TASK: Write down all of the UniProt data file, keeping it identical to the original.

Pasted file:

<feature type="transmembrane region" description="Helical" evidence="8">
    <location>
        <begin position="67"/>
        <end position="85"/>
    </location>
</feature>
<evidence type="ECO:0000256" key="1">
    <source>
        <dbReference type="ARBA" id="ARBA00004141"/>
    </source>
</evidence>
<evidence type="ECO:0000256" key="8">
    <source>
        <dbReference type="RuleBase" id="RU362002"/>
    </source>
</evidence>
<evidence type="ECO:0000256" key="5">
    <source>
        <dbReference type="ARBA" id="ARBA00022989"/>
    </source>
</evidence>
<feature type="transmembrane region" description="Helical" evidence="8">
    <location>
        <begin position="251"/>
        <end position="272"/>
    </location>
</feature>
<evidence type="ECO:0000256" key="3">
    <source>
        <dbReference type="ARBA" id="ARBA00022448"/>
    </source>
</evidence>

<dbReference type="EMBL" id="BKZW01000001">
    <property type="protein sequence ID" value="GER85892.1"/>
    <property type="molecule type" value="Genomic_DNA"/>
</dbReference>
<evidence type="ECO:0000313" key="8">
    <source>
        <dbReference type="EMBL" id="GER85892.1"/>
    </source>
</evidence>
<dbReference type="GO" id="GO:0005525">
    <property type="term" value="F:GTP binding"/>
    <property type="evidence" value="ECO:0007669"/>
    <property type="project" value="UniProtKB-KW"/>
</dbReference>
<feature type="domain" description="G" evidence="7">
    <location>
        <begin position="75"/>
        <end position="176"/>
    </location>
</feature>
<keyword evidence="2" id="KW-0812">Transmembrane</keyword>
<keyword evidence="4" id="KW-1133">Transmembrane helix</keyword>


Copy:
<feature type="transmembrane region" description="Helical" evidence="8">
    <location>
        <begin position="67"/>
        <end position="85"/>
    </location>
</feature>
<evidence type="ECO:0000256" key="1">
    <source>
        <dbReference type="ARBA" id="ARBA00004141"/>
    </source>
</evidence>
<evidence type="ECO:0000256" key="8">
    <source>
        <dbReference type="RuleBase" id="RU362002"/>
    </source>
</evidence>
<evidence type="ECO:0000256" key="5">
    <source>
        <dbReference type="ARBA" id="ARBA00022989"/>
    </source>
</evidence>
<feature type="transmembrane region" description="Helical" evidence="8">
    <location>
        <begin position="251"/>
        <end position="272"/>
    </location>
</feature>
<evidence type="ECO:0000256" key="3">
    <source>
        <dbReference type="ARBA" id="ARBA00022448"/>
    </source>
</evidence>

<dbReference type="EMBL" id="BKZW01000001">
    <property type="protein sequence ID" value="GER85892.1"/>
    <property type="molecule type" value="Genomic_DNA"/>
</dbReference>
<evidence type="ECO:0000313" key="8">
    <source>
        <dbReference type="EMBL" id="GER85892.1"/>
    </source>
</evidence>
<dbReference type="GO" id="GO:0005525">
    <property type="term" value="F:GTP binding"/>
    <property type="evidence" value="ECO:0007669"/>
    <property type="project" value="UniProtKB-KW"/>
</dbReference>
<feature type="domain" description="G" evidence="7">
    <location>
        <begin position="75"/>
        <end position="176"/>
    </location>
</feature>
<keyword evidence="2" id="KW-0812">Transmembrane</keyword>
<keyword evidence="4" id="KW-1133">Transmembrane helix</keyword>